Thinking about the new regime of capital controls that will restrict exports of euros from Cyprus until at least May, I'm reminded of the Bahamian dollar. The Bahamian dollar is called a dollar just like the U.S. dollar. And if you go to the Bahamas, you can trade one American dollar for one Bahamian dollar no problem. Prices are posted in dollars, and if something costs $30, you can hand them a piece of paper with a picture of Ulysses Grant on it and in exchange they'll give you the item and a piece of paper with a picture of Sir Milo Butler.
But none of that means that a Bahamian dollar is the same as an American dollar. While you can spend American dollars in Nassau, you can't spend Bahamian dollars in Nassau County. Consequently, any sensible person would rather have a suitcase full of American dollars than a suitcase full of Bahamian dollars. The 1-to-1 exchange-rate peg is a myth that's maintained in part through controls on Bahamians' access to foreign exchange. One way to think about the peg is that it's a form of price discrimination. If you pay for that $30 item with American cash, you're in fact paying more for it than if you're paying with Bahamian cash. Consequently, tourists end up paying a higher price than locals, but tourists who are very thrifty or savvy can find a way to get the local price. It's pretty obvious why this might be smart public policy for a tourist hub like the Bahamas, though it does have some real hassle costs for Bahamian citizens and probably makes it hard to launch the world's next great multinational company in the Bahamas.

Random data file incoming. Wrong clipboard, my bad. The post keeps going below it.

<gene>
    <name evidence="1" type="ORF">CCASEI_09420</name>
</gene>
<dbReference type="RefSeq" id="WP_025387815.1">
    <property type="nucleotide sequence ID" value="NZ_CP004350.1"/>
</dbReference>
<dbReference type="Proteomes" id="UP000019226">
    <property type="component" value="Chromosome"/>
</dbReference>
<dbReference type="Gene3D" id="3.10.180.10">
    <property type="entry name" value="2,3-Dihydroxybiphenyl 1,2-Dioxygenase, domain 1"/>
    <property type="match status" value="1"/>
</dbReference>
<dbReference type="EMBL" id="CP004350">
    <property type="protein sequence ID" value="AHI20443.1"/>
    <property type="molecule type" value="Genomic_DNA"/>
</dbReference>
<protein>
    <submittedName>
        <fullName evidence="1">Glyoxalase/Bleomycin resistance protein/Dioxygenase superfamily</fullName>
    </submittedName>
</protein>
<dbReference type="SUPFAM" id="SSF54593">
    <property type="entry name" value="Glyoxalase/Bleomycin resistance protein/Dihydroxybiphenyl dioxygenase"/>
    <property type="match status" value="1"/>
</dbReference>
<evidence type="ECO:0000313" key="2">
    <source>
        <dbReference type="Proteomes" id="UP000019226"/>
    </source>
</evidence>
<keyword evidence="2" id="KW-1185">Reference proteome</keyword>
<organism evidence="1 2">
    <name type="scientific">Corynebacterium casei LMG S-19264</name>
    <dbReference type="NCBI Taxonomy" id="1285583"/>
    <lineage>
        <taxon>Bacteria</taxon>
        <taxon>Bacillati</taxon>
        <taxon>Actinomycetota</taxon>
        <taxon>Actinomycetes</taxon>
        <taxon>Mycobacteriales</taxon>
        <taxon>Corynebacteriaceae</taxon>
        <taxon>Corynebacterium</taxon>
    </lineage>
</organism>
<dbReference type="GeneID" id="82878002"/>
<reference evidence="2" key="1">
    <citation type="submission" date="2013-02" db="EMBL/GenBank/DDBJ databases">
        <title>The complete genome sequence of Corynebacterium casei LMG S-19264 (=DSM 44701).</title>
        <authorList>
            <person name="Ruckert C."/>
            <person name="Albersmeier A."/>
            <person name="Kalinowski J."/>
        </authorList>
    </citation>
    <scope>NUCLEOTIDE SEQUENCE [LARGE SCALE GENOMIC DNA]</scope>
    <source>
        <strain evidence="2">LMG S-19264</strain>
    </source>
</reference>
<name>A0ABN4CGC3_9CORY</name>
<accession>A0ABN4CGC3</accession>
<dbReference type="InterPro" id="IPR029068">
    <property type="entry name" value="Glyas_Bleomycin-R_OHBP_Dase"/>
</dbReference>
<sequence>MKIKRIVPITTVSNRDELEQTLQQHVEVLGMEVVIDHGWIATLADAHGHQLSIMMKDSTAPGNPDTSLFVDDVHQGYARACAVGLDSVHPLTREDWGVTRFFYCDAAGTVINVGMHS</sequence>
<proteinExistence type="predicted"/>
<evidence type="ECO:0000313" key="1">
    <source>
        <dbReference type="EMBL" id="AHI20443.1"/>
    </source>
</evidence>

The analogy's not perfect, but it seems to me to be roughly similar to where Cyprus is heading with this. A Cypriot euro won't be worth the same amount of money as an Irish or Spanish or German euro, but things will be set up so as to make it quick and easy for Finnish or Dutch visitors to Cyprus to pay the same nominal price for locally produced goods as a Cypriot would. You get some of the benefits of leaving the euro and floating the currency plus some of the benefits of a monetary union at the price of some serious hassles.